Cluster Headaches: Treatment and Prevention

A cluster headache is a rare type of headache that occurs suddenly and causes pain in one side of the head, often in the eye area. The name cluster headache comes from the tendency of these headaches to come in clusters lasting for weeks or even months.

cluster headacheImage Credit: jaojormami / Shutterstock.com

Cluster headache is one of the most painful conditions a person can experience, and women who experience it sometimes refer to the pain as more intense than childbirth. Around 1 to 2 in 1,000 people experience cluster headaches. They can affect anyone, but they are more common among men and usually start in the third or fourth decade of life. The condition can be lifelong, but pain-free periods between the clusters tend to become longer as a person ages.

It is not yet clear exactly what causes cluster headaches, but research has previously pointed towards the involvement of a brain region called the hypothalamus. Around 1 in 20 people who suffer from cluster headaches have a family member with the condition, suggesting there may be a genetic element.

During a cluster, headache attacks may occur every two days up to eight times in a single day. Each attack usually lasts for between 30 minutes and one hour, but they can last for as long as three hours. Each cluster of headaches is separated by a period without any attacks, which can last for months or even years.

The pain is usually very severe but varies between individuals. It may be felt as a sharp, stabbing, or burning sensation on one side of the head around the eye or temple area. The pain can sometimes be so intense that people start to have suicidal thoughts. A person may also experience an ongoing background headache in-between the clusters.

During an attack, other symptoms may arise, including the following:

  • Watery eye
  • Congested or runny nose
  • Nausea
  • Drooped or swollen eyelid
  • Pupil size decrease in one eye
  • Facial sweating

Almost anyone who experiences cluster headaches becomes restless and agitated, with some people reacting by pacing up and down or rocking to and fro. This is a distinguishing feature from severe migraine, in which people are most comfortable when still.

Treatment

There are currently no treatments available that can cure cluster headache, but treatments have become more effective over the last decade.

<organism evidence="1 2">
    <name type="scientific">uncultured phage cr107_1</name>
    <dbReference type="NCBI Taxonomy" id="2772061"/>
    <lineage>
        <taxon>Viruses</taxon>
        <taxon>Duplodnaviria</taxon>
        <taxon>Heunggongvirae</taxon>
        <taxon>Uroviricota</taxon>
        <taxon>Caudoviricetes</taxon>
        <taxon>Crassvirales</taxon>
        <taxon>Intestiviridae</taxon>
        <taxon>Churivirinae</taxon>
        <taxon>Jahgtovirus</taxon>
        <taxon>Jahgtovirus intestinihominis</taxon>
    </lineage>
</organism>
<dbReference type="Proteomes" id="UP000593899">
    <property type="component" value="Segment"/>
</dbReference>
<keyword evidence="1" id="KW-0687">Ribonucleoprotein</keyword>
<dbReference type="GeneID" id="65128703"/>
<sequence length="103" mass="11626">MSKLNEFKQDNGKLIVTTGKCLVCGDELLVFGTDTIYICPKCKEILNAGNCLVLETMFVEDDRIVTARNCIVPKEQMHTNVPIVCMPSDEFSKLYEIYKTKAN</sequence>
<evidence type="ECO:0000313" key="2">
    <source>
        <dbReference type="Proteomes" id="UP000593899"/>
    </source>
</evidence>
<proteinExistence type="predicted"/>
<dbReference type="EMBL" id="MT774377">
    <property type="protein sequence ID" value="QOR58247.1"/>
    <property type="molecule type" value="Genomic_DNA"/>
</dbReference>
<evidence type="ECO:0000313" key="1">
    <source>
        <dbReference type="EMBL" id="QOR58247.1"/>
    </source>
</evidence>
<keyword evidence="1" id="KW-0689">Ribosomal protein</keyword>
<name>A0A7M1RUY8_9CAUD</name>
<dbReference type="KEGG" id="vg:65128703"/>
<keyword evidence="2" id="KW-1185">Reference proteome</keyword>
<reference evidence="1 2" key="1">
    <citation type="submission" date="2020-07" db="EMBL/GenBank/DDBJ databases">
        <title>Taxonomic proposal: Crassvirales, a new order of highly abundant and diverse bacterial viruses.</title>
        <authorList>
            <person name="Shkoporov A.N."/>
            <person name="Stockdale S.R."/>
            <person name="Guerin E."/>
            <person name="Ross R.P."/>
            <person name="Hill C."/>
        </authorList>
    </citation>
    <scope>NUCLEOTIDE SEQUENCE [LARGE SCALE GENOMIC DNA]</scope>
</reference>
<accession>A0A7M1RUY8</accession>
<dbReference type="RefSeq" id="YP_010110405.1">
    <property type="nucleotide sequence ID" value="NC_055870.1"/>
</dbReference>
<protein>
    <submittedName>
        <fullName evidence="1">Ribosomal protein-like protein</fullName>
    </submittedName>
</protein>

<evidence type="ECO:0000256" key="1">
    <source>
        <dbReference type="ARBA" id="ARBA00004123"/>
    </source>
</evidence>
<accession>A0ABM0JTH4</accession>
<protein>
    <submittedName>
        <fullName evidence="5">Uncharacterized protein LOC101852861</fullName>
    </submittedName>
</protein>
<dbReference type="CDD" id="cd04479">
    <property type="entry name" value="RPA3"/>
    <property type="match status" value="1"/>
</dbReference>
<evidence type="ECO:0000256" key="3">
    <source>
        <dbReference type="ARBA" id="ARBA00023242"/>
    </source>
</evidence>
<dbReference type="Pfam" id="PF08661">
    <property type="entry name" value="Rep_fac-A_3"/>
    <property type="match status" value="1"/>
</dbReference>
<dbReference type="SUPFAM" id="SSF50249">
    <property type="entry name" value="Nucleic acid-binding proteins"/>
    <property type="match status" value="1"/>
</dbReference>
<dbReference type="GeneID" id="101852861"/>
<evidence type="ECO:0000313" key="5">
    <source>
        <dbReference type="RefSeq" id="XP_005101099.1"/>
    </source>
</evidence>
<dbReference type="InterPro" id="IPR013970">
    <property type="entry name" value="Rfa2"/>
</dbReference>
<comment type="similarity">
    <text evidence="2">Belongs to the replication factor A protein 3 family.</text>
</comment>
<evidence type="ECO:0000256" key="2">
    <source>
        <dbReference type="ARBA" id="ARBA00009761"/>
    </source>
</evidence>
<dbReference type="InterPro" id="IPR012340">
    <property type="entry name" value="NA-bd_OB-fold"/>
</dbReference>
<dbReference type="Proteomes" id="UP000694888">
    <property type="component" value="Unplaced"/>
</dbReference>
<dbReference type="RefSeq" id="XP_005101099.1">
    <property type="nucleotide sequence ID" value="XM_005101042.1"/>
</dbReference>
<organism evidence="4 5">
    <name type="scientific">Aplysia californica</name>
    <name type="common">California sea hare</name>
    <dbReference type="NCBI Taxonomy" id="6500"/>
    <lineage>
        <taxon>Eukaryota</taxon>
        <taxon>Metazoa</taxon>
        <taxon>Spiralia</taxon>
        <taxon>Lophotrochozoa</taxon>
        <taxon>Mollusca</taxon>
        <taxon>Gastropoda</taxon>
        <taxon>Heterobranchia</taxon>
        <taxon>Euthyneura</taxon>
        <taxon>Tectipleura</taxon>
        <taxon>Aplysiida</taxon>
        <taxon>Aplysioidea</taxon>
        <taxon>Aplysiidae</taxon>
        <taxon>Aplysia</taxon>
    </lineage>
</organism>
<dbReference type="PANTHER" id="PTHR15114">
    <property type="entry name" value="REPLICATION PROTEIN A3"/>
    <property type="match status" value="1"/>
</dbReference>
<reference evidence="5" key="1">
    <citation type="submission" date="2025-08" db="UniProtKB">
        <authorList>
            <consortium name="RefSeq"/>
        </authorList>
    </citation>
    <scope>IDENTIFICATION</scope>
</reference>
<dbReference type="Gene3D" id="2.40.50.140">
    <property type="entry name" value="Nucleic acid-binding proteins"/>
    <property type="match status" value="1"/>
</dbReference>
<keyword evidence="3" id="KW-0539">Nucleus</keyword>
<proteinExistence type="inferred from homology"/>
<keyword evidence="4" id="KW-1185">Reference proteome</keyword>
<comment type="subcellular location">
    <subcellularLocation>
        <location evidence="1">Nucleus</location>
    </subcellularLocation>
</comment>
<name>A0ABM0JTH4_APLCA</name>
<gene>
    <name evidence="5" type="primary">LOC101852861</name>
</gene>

Over-the-counter painkillers such as aspirin or paracetamol are not effective at treating cluster headaches, which require one or more specialist treatments instead.

The following treatments can alleviate the pain if they are taken soon after the headache starts:

  • Sumatriptan injections – These can be self-administered up to twice a day and can reduce the pain within ten minutes. Tablet forms tend to be less effective because they are too slow to take effect.
  • Sumatriptan or zolmitriptan nasal spray – People can use one of these if they do not want to have injections. However, the pain relief may take longer than when an injection is administered.
  • Oxygen therapy – With this approach, oxygen is inhaled via a face mask, which usually relieves the pain within 30 minutes. The oxygen needs to be inhaled at a rate of between 7 and 12 liters per minute.
  • Transcutaneous vagus nerve stimulation (TVNS) – TVNS involves applying a low-voltage electrical current to the neck to stimulate the vagus nerve. A small instrument is placed on the side of the neck and the electrical current is increased until it triggers small muscle contractions. Stimulating the vagus nerve in this way can relieve the debilitating symptoms of cluster headache.
  • Stimulation device implantation – If cluster headaches have been experienced for a long period, and other treatments have failed to work, a surgically implanted stimulation device may be an option. It delivers electrical currents that stimulate a region of the parasympathetic nervous system that is thought to play a part in the headaches. The device is activated by holding a handheld device against the area where the implant is.

Prevention

Avoid triggers

One of the main ways to prevent cluster headaches during a bout is to avoid potential triggers such as alcohol and strong odors. Overheating during physical activity can also trigger an attack in some individuals, so it is best to avoid this during a bout. Smoking is also thought to trigger the headaches.

Medicines

Certain medicines can be prescribed to prevent headache attacks during a bout. The medicine needs to be taken as soon as a headache starts and then continued until the cluster of headaches seems to have passed. A drug called verapamil, which is taken in the form of a pill, is the main drug prescribed during a bout to prevent cluster headaches.

Verapamil can cause problems with the heart, so patients taking this drug need to be monitored by electrocardiogram (ECG).

If verapamil fails to work, other options that may be recommended include corticosteroids, lithium, and administration of a local anesthetic to the back of the head.

Sources

Cluster Headaches. NHS 2017. Available at: https://www.nhs.uk/conditions/cluster-headaches/

Cluster Headache. The Migraine Trust. Available at:www.migrainetrust.org/.../

Cluster Headaches. Bupa. Jeremy Rees. Available at: www.bupa.co.uk/.../cluster-headache

Further Reading

Last Updated: Dec 19, 2019

Sally Robertson

Written by

Sally Robertson

Sally has a Bachelor's Degree in Biomedical Sciences (B.Sc.). She is a specialist in reviewing and summarising the latest findings across all areas of medicine covered in major, high-impact, world-leading international medical journals, international press conferences and bulletins from governmental agencies and regulatory bodies. At News-Medical, Sally generates daily news features, life science articles and interview coverage.

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